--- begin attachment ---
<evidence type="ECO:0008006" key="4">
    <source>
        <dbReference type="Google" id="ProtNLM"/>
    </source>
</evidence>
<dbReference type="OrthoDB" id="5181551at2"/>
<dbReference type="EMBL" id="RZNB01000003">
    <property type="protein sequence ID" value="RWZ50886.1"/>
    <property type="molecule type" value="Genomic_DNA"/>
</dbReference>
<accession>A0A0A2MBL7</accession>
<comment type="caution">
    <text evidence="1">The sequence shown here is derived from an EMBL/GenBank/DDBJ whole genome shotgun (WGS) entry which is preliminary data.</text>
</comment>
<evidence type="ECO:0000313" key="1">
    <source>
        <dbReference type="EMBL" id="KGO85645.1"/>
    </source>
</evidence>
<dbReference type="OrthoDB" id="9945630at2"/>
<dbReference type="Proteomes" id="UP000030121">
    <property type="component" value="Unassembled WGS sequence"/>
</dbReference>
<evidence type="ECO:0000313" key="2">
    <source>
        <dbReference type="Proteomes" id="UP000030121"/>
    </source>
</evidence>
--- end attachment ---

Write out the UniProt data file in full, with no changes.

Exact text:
<evidence type="ECO:0008006" key="4">
    <source>
        <dbReference type="Google" id="ProtNLM"/>
    </source>
</evidence>
<dbReference type="OrthoDB" id="5181551at2"/>
<dbReference type="EMBL" id="RZNB01000003">
    <property type="protein sequence ID" value="RWZ50886.1"/>
    <property type="molecule type" value="Genomic_DNA"/>
</dbReference>
<accession>A0A0A2MBL7</accession>
<comment type="caution">
    <text evidence="1">The sequence shown here is derived from an EMBL/GenBank/DDBJ whole genome shotgun (WGS) entry which is preliminary data.</text>
</comment>
<evidence type="ECO:0000313" key="1">
    <source>
        <dbReference type="EMBL" id="KGO85645.1"/>
    </source>
</evidence>
<dbReference type="OrthoDB" id="9945630at2"/>
<dbReference type="Proteomes" id="UP000030121">
    <property type="component" value="Unassembled WGS sequence"/>
</dbReference>
<evidence type="ECO:0000313" key="2">
    <source>
        <dbReference type="Proteomes" id="UP000030121"/>
    </source>
</evidence>